Eliminating duplications in community feeding scheme

November 2010 Access Control & Identity Management

Dainfern College’s Itirele-Zenzele Feeding Scheme attains accuracy in food parcel distribution through biometric identification.

In October 2004, Dainfern College formed a partnership with a local school, Iterele-Zenzele, to provide food parcels to the pupils who came from child headed or impoverished homes. The teacher in charge of social concerns at the school provides Dainfern College with a list of the most needy children each year and the Dainfern College community, parents and businesses, pledge to donate an amount each month towards these food parcels.

Cheryl Coetzee, director of pastoral care and outreach at Dainfern College, is responsible for the distribution of the food hampers every second Friday. “On paper this scheme is pretty straightforward,” says Coetzee. “However, as it has evolved and grown to 150 beneficiaries, a couple of problems were identified which needed to be addressed in order to contribute to the sustainability of the project.” Coetzee mentioned the following problems:

* Certain non-qualifying learners tried to collect food parcels.

* Certain qualifying learners tried to collect more than one food parcel per session.

* It was difficult to control who had collected a parcel and who had not.

* Finding learner’s details on the list was time consuming and prone to error.

* Learners who had not collected a food parcel for three months in succession, had to be removed from the list to allow for other learners to benefit from the scheme. This proved difficult to administer using the manual system.

Dainfern College approached Suprema in 2009 for assistance with the implementation of a fingerprint identification solution. Suprema and software development company neaMetrics decided to adopt the project as their corporate social investment project for 2010.

NeaMetrics’ key focus is on biometric identity solutions and it therefore had the necessary skills to tailor-make such a niche solution.

In addition, neaMetrics is the only authorised Suprema biometric products distributor in South Africa, so it had access to the best biometric fingerprint reader and image capturing system for the scheme.

The project kicked off in early 2010 with the gathering of all necessary information from the fortnightly site visits. This was followed by the development of a biometric identity solution, known as ‘Our Future – Identity’ that provides the following functionality:

Capturing of information:

* Qualifying learner demographics.

* Portrait image.

* Fingerprint images for identification.

* Enabling and disabling of learners on the system as approved by the school from time to time.


* The learner places his finger on the Suprema BioMini biometric fingerprint reader.

* Fingerprint identification is performed to retrieve the learner’s information (portrait image as well as food parcel receipt history).

* The learner is then flagged to indicate that they received a food parcel.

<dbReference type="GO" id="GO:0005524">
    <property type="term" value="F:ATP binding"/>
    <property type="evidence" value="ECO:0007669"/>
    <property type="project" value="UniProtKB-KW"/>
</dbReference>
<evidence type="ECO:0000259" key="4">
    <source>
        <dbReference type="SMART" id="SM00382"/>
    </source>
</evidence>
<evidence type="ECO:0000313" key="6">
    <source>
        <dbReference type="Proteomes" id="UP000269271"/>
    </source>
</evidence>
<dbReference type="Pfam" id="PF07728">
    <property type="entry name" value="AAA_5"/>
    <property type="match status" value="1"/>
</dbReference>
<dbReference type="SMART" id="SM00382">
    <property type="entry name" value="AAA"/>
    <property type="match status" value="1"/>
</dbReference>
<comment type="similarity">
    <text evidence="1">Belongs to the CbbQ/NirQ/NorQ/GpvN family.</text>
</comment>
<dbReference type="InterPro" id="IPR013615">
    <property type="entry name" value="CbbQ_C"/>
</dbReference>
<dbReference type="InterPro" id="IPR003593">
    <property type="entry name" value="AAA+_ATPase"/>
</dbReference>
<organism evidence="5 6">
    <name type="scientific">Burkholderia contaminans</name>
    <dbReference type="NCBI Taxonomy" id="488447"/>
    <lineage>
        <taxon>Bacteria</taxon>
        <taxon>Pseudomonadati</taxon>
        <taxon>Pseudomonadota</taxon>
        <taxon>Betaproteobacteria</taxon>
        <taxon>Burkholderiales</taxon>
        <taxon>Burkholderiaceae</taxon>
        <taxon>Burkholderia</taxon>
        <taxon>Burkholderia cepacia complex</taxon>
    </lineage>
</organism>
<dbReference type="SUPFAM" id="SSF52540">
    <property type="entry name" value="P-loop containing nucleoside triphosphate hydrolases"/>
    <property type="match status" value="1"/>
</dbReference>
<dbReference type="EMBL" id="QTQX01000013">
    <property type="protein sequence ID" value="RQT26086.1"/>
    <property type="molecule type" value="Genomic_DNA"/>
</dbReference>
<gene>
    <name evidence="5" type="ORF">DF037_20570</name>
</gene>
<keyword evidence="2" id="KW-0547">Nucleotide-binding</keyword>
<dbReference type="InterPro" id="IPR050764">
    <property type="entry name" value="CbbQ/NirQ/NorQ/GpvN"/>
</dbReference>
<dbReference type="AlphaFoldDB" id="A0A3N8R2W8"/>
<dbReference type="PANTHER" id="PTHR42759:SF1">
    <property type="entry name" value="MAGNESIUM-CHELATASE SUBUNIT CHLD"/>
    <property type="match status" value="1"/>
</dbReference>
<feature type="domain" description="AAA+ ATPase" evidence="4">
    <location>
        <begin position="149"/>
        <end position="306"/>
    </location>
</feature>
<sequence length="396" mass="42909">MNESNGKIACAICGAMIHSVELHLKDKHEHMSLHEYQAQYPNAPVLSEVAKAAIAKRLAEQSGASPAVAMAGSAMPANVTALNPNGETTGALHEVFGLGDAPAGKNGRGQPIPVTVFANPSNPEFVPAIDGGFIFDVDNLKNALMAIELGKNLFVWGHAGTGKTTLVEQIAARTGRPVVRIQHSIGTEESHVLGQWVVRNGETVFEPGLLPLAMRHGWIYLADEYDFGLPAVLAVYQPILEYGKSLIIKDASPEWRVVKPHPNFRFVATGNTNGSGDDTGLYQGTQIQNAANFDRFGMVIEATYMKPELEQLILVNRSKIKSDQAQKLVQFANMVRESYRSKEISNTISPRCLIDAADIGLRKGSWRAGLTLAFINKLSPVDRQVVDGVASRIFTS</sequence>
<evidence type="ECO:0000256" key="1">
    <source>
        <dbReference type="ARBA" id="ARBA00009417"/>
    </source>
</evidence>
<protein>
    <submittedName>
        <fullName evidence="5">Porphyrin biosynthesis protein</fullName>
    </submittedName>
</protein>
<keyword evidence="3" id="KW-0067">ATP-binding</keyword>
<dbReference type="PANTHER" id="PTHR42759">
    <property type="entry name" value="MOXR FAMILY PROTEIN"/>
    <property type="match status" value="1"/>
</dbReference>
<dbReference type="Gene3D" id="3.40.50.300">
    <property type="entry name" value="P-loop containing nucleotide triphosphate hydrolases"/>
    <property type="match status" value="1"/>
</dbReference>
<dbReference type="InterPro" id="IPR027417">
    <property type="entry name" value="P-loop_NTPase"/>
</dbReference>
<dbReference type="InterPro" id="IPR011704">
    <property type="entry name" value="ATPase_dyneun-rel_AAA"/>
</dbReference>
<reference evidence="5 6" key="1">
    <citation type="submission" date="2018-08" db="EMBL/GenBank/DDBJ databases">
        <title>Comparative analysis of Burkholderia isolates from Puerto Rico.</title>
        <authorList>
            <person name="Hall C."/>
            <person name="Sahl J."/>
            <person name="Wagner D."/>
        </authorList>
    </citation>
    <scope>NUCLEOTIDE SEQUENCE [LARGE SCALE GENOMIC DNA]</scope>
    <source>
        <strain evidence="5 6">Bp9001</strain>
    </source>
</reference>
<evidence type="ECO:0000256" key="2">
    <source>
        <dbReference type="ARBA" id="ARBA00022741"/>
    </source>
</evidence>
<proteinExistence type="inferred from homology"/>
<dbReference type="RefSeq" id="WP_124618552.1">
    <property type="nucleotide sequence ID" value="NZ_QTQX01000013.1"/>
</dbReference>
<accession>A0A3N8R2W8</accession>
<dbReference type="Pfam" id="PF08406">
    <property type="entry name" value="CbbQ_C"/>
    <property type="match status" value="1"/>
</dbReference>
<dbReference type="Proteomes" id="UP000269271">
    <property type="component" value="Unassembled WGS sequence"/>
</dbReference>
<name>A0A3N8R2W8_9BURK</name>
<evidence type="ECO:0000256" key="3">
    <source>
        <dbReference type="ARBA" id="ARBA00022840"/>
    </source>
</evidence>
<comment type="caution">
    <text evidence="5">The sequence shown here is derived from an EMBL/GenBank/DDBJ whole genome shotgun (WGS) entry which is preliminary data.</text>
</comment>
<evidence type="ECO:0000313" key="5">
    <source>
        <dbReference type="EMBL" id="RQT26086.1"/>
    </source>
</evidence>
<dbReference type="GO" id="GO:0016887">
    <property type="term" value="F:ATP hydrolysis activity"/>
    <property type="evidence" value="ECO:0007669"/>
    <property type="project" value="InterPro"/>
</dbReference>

* If a learner attempts to claim a parcel again, on the same day, (session) the system still retrieves all the data but then indicates that they have already received a parcel.


* Reports to list all learners (for double checking against the schools list).

* Reports showing who did not collect food parcels (for investigation).

* Reports listing students that received food parcels in a particular session or over a period of time (for feedback to donors).

Once the system was developed, various pilot sessions were conducted to perform fine tuning and adjustments. neaMetrics then provided on-site training to the scheme’s administrators and in three 2-hour sessions captured all the images and data necessary to ensure correct learner identification going forward.

Coetzee pointed out that all people involved in the feeding scheme are thrilled, firstly at the level of participation from neaMetrics, as well as the simplicity and accuracy of the identification system. “One of the biggest advantages for us is the incredible reduction in time needed to administer the parcels. It would previously take us between 60 and 90 minutes. This has now been reduced to less than 45 minutes.

“In addition, we have now eliminated the problem with recipient validity since the system has been programmed to flag all learners who have already collected their parcels. We no longer have to deal with children misrepresenting themselves.

“Based on the success of the system at Iterele-Zenzele and the fact that the neaMetrics/Suprema system can handle up to 10 000 individuals, we would like to roll the system out at other schools once we receive funding for food parcels at these facilities,” Coetzee added.

The project has been just as satisfying for neaMetrics/Suprema and as such the company has expressed an interest in identifying and extending the use of this identity solution, as part of its social contribution, to other schools or other similar social development projects.


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